Graham Griffiths of Premier Paper Group Ltd writes that paper is quite special because its primary constituent, wood fibre, can, in fact, have several cycles.
From Trees to Pulp
Virgin wood fibre obviously originates from trees, which are harvested from forests and transported to pulp mills – usually situated close by.
The regulation and certification of these forests is very strict. Minimising environmental impact is paramount.
The production of virgin wood fibre is a complex mechanical and chemical process which is again subject to strict environmental controls.
Virgin pulp can either be supplied as dry sheets or in liquid form in cases where a paper making machine is located on the same site.
On the other hand, recycled pulp is the result of a process starting with the collection of waste paper, which is sorted, de-inked, and chemically ‘cooked’ to leave only the original wood fibre.
Individual wood fibres can be recycled up to 6 times before the fibre structure deteriorates and starts to breaks down.
The more the fibre is recycled the lower the grade of paper that can be produced, ending with tissue and cardboard products
In the UK, DEFRA estimates that 62% of all paper used, is then recycled.
From Pulp to Paper
The wood fibre, whether virgin, recycled, or a combination of both, continues its journey along a paper machine starting as a pulp suspension (98% water) to become a solid (3-5% moisture) via another complex mechanical and chemical process involving the addition of many pigments and binding agents. Modern paper machines are truly awesome leviathans up to 30m wide, over half a kilometre long with a wire (belt) up to 12m wide carrying the fibres travelling at up to1800m per minute. A single machine is capable of making over a half a million tonnes of paper per year.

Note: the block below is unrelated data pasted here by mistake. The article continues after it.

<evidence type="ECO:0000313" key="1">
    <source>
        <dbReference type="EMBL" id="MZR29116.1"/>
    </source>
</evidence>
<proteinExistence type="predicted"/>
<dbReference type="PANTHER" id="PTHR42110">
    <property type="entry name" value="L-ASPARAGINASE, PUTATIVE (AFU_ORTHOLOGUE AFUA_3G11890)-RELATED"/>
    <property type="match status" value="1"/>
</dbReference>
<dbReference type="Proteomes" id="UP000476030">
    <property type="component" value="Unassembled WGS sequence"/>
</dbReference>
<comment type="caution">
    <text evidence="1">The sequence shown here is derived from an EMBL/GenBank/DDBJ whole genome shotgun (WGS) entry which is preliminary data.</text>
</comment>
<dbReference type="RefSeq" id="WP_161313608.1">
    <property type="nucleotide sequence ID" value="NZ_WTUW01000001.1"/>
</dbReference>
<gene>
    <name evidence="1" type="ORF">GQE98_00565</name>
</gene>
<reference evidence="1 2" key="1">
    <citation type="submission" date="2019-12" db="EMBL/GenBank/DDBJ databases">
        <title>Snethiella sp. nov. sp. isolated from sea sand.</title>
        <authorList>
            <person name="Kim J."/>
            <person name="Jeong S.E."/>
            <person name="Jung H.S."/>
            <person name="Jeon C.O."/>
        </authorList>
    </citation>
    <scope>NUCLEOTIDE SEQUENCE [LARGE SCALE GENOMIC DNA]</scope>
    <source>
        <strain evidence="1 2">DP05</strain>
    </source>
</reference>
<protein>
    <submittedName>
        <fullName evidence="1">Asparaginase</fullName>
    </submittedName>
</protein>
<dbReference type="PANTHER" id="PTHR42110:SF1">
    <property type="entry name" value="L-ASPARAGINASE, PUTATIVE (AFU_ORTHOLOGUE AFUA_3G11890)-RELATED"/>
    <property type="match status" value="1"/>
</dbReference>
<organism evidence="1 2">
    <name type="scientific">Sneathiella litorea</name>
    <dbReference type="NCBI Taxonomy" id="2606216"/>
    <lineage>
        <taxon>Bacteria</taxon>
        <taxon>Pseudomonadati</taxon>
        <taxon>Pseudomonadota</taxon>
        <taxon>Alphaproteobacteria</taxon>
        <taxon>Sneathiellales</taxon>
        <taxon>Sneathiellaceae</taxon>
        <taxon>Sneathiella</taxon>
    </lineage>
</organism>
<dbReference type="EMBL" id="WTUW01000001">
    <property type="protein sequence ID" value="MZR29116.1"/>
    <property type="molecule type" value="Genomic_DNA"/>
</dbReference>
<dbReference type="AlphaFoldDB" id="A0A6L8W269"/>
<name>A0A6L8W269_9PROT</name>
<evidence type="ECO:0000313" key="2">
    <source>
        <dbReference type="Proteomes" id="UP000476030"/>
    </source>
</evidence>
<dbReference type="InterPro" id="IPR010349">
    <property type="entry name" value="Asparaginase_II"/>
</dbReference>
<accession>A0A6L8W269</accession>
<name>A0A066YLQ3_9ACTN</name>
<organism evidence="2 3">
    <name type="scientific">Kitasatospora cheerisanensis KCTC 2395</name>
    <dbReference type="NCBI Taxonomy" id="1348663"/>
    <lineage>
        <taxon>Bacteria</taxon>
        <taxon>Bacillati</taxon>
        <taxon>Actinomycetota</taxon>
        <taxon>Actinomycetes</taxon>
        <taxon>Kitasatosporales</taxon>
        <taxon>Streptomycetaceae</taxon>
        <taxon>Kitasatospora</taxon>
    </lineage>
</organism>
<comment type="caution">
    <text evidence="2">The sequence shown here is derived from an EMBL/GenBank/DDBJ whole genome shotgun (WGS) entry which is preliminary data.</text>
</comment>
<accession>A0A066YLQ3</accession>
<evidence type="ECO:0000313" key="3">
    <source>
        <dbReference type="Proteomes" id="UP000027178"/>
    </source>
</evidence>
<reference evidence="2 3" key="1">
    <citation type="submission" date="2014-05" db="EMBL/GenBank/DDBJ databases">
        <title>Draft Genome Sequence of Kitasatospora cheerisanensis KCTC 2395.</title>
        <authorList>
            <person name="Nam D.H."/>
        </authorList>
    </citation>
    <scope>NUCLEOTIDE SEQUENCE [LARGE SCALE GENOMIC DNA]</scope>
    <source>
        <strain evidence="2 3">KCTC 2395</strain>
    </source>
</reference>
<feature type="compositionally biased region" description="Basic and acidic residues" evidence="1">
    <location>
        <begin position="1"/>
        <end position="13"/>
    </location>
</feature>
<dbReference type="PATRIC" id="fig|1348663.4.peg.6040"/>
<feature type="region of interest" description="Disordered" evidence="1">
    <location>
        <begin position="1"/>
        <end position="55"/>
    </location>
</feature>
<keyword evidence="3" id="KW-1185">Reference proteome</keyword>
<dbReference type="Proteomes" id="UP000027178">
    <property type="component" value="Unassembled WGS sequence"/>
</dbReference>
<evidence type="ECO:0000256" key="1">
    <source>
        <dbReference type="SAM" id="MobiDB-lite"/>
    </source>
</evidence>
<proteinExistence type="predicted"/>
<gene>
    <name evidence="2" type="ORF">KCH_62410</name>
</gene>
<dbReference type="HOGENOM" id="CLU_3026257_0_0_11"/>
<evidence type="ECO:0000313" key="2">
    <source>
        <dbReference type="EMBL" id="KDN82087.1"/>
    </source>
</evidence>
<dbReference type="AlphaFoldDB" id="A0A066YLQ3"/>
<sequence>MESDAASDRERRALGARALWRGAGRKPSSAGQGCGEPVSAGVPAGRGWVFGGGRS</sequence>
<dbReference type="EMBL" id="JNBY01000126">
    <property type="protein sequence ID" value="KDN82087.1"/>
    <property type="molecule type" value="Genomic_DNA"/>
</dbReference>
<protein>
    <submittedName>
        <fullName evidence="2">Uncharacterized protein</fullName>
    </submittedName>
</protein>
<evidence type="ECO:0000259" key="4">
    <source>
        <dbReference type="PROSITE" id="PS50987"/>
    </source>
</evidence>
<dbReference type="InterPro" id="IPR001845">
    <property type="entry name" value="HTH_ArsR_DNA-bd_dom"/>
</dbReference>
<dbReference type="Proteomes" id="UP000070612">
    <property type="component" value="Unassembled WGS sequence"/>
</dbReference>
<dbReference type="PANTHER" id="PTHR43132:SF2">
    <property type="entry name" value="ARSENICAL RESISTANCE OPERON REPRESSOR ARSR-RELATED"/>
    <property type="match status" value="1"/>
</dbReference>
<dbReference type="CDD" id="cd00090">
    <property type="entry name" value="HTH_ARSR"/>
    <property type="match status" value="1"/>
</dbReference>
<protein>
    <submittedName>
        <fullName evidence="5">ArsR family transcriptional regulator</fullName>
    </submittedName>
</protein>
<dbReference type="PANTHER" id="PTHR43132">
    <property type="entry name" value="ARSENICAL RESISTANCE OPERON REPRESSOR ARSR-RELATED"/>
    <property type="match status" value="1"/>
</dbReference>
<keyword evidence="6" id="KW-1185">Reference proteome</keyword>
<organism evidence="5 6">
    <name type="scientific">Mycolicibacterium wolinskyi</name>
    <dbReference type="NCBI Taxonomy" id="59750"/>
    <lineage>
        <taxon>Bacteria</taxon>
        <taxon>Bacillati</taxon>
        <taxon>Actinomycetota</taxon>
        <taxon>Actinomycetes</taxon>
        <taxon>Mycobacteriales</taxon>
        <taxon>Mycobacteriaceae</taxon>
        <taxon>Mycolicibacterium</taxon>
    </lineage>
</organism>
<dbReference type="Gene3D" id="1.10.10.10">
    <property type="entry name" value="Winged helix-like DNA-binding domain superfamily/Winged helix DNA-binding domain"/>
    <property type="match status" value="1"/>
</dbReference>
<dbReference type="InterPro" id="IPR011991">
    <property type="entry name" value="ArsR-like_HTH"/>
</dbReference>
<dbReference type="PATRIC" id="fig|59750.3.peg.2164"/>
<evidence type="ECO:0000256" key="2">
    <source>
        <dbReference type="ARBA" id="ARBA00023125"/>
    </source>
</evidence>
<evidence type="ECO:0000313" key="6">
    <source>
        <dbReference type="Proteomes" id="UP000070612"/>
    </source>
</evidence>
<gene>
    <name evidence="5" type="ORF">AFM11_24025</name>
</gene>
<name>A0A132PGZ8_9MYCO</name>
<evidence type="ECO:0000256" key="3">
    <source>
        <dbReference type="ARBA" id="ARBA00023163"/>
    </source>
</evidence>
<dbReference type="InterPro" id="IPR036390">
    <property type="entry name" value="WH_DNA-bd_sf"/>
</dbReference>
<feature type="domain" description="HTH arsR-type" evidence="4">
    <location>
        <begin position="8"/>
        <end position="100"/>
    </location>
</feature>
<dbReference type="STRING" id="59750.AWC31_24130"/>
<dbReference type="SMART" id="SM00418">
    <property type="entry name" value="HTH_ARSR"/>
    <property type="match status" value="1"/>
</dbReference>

From Paper to People
After a further process of reeling, cutting and packing, fine paper enters into the world in small sheets, large sheets, small reels and large reels, in various shades of white and all the colours of the rainbow. The route to market can be via paper merchants, contract stationers, and office product companies or direct from the paper mill itself.
Paper then finds its way to people who use it to produce a wide variety of products by putting ink on it; including books, magazines, business documents, advertising brochures and many other creative uses. Paper continues to be one of the most effective, versatile and convenient means of communication.
From People to Pulp
The printed paper is then seen and used by millions of people, but through the conscientiousness of the consumer and the commitment of the paper and pulp industry, at least 62% is recovered by the waste collection process, and so the paper life cycle begins again.
Graham Griffiths is a Liveryman, and also Managing Director of the Premier Paper Group. He has a Masters Degree in Marketing and had worked in the engineering and automotive industries before entering the paper industry in 1986. Since then he has held a number of senior positions with Arjo Wiggins Appleton, and MAP Group before acquiring Beswick Papers in 2005 followed by Premier Paper Group in 2008.